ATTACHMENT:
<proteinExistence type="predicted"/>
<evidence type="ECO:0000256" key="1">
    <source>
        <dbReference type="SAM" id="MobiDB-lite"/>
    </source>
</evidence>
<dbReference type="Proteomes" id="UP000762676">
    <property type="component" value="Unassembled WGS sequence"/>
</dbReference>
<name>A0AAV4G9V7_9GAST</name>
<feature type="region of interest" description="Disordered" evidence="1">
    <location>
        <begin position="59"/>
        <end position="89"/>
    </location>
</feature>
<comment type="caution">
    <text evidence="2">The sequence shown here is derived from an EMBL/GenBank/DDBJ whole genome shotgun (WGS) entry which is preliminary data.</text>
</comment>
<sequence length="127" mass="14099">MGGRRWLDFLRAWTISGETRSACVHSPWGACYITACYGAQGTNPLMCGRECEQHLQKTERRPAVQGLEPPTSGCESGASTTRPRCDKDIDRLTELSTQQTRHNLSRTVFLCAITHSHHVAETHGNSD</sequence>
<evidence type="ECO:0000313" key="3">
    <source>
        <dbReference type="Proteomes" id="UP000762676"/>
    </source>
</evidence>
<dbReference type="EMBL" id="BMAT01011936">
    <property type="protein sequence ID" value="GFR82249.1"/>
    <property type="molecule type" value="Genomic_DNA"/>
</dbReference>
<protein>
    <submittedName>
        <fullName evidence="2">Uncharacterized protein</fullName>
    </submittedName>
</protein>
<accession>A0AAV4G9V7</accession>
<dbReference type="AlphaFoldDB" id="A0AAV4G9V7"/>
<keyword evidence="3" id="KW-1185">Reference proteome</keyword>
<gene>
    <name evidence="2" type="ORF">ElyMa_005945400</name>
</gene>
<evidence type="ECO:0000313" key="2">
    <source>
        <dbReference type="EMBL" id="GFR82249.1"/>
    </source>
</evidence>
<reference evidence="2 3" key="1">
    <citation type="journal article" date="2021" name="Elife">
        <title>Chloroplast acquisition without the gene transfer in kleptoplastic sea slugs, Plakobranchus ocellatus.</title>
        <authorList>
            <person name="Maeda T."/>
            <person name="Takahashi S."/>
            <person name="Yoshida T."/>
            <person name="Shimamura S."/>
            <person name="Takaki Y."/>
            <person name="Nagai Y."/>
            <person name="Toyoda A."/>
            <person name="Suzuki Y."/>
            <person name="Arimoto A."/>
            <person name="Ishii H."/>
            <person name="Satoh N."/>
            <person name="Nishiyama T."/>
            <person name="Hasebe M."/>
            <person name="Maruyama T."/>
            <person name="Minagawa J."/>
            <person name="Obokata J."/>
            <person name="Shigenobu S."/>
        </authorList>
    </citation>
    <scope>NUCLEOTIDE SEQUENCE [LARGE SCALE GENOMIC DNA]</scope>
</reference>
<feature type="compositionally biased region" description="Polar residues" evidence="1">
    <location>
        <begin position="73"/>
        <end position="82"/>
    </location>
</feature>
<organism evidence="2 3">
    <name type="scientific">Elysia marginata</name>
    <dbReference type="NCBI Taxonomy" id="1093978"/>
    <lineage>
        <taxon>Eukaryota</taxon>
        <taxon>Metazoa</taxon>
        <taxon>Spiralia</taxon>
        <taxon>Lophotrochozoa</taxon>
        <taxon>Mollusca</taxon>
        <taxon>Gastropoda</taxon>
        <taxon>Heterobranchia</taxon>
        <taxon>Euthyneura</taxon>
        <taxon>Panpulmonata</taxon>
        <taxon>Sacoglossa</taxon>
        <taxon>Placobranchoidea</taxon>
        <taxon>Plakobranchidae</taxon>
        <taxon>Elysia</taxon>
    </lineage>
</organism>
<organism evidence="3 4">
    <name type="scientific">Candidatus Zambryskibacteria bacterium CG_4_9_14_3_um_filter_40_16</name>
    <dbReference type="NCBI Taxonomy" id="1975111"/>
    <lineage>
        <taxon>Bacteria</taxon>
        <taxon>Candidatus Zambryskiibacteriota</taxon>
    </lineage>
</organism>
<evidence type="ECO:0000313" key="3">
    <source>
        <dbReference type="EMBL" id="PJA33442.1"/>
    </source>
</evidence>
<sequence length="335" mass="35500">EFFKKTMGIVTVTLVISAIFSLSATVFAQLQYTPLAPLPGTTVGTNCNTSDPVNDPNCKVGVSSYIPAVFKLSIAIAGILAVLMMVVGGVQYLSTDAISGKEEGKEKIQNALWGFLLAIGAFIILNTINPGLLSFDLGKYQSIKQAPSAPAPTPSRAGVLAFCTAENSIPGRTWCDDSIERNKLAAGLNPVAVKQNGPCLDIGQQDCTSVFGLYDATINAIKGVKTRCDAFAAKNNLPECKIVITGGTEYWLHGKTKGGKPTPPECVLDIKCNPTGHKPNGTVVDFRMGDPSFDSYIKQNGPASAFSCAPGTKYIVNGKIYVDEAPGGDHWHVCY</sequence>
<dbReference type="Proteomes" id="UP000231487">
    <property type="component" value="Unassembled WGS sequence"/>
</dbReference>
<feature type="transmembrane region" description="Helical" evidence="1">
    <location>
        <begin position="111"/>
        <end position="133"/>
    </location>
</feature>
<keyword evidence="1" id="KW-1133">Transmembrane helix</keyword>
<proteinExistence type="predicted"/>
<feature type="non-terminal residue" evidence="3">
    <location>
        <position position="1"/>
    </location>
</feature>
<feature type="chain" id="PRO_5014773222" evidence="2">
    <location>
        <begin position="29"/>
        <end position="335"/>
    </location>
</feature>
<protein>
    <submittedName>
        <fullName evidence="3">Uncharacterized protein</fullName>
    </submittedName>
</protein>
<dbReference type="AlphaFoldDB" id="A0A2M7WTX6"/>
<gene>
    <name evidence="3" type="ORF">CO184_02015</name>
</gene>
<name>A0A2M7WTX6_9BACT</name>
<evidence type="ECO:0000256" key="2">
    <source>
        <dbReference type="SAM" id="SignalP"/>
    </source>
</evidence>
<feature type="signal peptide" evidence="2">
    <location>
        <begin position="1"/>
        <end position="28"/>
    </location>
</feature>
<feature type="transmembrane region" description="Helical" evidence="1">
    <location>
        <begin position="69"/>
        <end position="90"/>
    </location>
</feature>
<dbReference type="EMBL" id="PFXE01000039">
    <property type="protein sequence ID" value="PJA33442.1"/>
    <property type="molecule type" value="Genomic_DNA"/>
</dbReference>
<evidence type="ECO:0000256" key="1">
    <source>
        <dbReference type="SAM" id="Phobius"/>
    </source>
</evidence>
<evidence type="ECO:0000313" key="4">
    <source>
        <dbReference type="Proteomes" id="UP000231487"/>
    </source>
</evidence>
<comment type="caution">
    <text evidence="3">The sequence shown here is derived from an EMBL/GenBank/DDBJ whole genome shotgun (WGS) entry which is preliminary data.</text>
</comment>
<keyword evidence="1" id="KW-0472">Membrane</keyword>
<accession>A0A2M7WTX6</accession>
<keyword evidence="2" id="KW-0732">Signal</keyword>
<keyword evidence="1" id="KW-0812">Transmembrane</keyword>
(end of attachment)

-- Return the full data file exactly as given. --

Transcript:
<proteinExistence type="predicted"/>
<evidence type="ECO:0000256" key="1">
    <source>
        <dbReference type="SAM" id="MobiDB-lite"/>
    </source>
</evidence>
<dbReference type="Proteomes" id="UP000762676">
    <property type="component" value="Unassembled WGS sequence"/>
</dbReference>
<name>A0AAV4G9V7_9GAST</name>
<feature type="region of interest" description="Disordered" evidence="1">
    <location>
        <begin position="59"/>
        <end position="89"/>
    </location>
</feature>
<comment type="caution">
    <text evidence="2">The sequence shown here is derived from an EMBL/GenBank/DDBJ whole genome shotgun (WGS) entry which is preliminary data.</text>
</comment>
<sequence length="127" mass="14099">MGGRRWLDFLRAWTISGETRSACVHSPWGACYITACYGAQGTNPLMCGRECEQHLQKTERRPAVQGLEPPTSGCESGASTTRPRCDKDIDRLTELSTQQTRHNLSRTVFLCAITHSHHVAETHGNSD</sequence>
<evidence type="ECO:0000313" key="3">
    <source>
        <dbReference type="Proteomes" id="UP000762676"/>
    </source>
</evidence>
<dbReference type="EMBL" id="BMAT01011936">
    <property type="protein sequence ID" value="GFR82249.1"/>
    <property type="molecule type" value="Genomic_DNA"/>
</dbReference>
<protein>
    <submittedName>
        <fullName evidence="2">Uncharacterized protein</fullName>
    </submittedName>
</protein>
<accession>A0AAV4G9V7</accession>
<dbReference type="AlphaFoldDB" id="A0AAV4G9V7"/>
<keyword evidence="3" id="KW-1185">Reference proteome</keyword>
<gene>
    <name evidence="2" type="ORF">ElyMa_005945400</name>
</gene>
<evidence type="ECO:0000313" key="2">
    <source>
        <dbReference type="EMBL" id="GFR82249.1"/>
    </source>
</evidence>
<reference evidence="2 3" key="1">
    <citation type="journal article" date="2021" name="Elife">
        <title>Chloroplast acquisition without the gene transfer in kleptoplastic sea slugs, Plakobranchus ocellatus.</title>
        <authorList>
            <person name="Maeda T."/>
            <person name="Takahashi S."/>
            <person name="Yoshida T."/>
            <person name="Shimamura S."/>
            <person name="Takaki Y."/>
            <person name="Nagai Y."/>
            <person name="Toyoda A."/>
            <person name="Suzuki Y."/>
            <person name="Arimoto A."/>
            <person name="Ishii H."/>
            <person name="Satoh N."/>
            <person name="Nishiyama T."/>
            <person name="Hasebe M."/>
            <person name="Maruyama T."/>
            <person name="Minagawa J."/>
            <person name="Obokata J."/>
            <person name="Shigenobu S."/>
        </authorList>
    </citation>
    <scope>NUCLEOTIDE SEQUENCE [LARGE SCALE GENOMIC DNA]</scope>
</reference>
<feature type="compositionally biased region" description="Polar residues" evidence="1">
    <location>
        <begin position="73"/>
        <end position="82"/>
    </location>
</feature>
<organism evidence="2 3">
    <name type="scientific">Elysia marginata</name>
    <dbReference type="NCBI Taxonomy" id="1093978"/>
    <lineage>
        <taxon>Eukaryota</taxon>
        <taxon>Metazoa</taxon>
        <taxon>Spiralia</taxon>
        <taxon>Lophotrochozoa</taxon>
        <taxon>Mollusca</taxon>
        <taxon>Gastropoda</taxon>
        <taxon>Heterobranchia</taxon>
        <taxon>Euthyneura</taxon>
        <taxon>Panpulmonata</taxon>
        <taxon>Sacoglossa</taxon>
        <taxon>Placobranchoidea</taxon>
        <taxon>Plakobranchidae</taxon>
        <taxon>Elysia</taxon>
    </lineage>
</organism>
<organism evidence="3 4">
    <name type="scientific">Candidatus Zambryskibacteria bacterium CG_4_9_14_3_um_filter_40_16</name>
    <dbReference type="NCBI Taxonomy" id="1975111"/>
    <lineage>
        <taxon>Bacteria</taxon>
        <taxon>Candidatus Zambryskiibacteriota</taxon>
    </lineage>
</organism>
<evidence type="ECO:0000313" key="3">
    <source>
        <dbReference type="EMBL" id="PJA33442.1"/>
    </source>
</evidence>
<sequence length="335" mass="35500">EFFKKTMGIVTVTLVISAIFSLSATVFAQLQYTPLAPLPGTTVGTNCNTSDPVNDPNCKVGVSSYIPAVFKLSIAIAGILAVLMMVVGGVQYLSTDAISGKEEGKEKIQNALWGFLLAIGAFIILNTINPGLLSFDLGKYQSIKQAPSAPAPTPSRAGVLAFCTAENSIPGRTWCDDSIERNKLAAGLNPVAVKQNGPCLDIGQQDCTSVFGLYDATINAIKGVKTRCDAFAAKNNLPECKIVITGGTEYWLHGKTKGGKPTPPECVLDIKCNPTGHKPNGTVVDFRMGDPSFDSYIKQNGPASAFSCAPGTKYIVNGKIYVDEAPGGDHWHVCY</sequence>
<dbReference type="Proteomes" id="UP000231487">
    <property type="component" value="Unassembled WGS sequence"/>
</dbReference>
<feature type="transmembrane region" description="Helical" evidence="1">
    <location>
        <begin position="111"/>
        <end position="133"/>
    </location>
</feature>
<keyword evidence="1" id="KW-1133">Transmembrane helix</keyword>
<proteinExistence type="predicted"/>
<feature type="non-terminal residue" evidence="3">
    <location>
        <position position="1"/>
    </location>
</feature>
<feature type="chain" id="PRO_5014773222" evidence="2">
    <location>
        <begin position="29"/>
        <end position="335"/>
    </location>
</feature>
<protein>
    <submittedName>
        <fullName evidence="3">Uncharacterized protein</fullName>
    </submittedName>
</protein>
<dbReference type="AlphaFoldDB" id="A0A2M7WTX6"/>
<gene>
    <name evidence="3" type="ORF">CO184_02015</name>
</gene>
<name>A0A2M7WTX6_9BACT</name>
<evidence type="ECO:0000256" key="2">
    <source>
        <dbReference type="SAM" id="SignalP"/>
    </source>
</evidence>
<feature type="signal peptide" evidence="2">
    <location>
        <begin position="1"/>
        <end position="28"/>
    </location>
</feature>
<feature type="transmembrane region" description="Helical" evidence="1">
    <location>
        <begin position="69"/>
        <end position="90"/>
    </location>
</feature>
<dbReference type="EMBL" id="PFXE01000039">
    <property type="protein sequence ID" value="PJA33442.1"/>
    <property type="molecule type" value="Genomic_DNA"/>
</dbReference>
<evidence type="ECO:0000256" key="1">
    <source>
        <dbReference type="SAM" id="Phobius"/>
    </source>
</evidence>
<evidence type="ECO:0000313" key="4">
    <source>
        <dbReference type="Proteomes" id="UP000231487"/>
    </source>
</evidence>
<comment type="caution">
    <text evidence="3">The sequence shown here is derived from an EMBL/GenBank/DDBJ whole genome shotgun (WGS) entry which is preliminary data.</text>
</comment>
<keyword evidence="1" id="KW-0472">Membrane</keyword>
<accession>A0A2M7WTX6</accession>
<keyword evidence="2" id="KW-0732">Signal</keyword>
<keyword evidence="1" id="KW-0812">Transmembrane</keyword>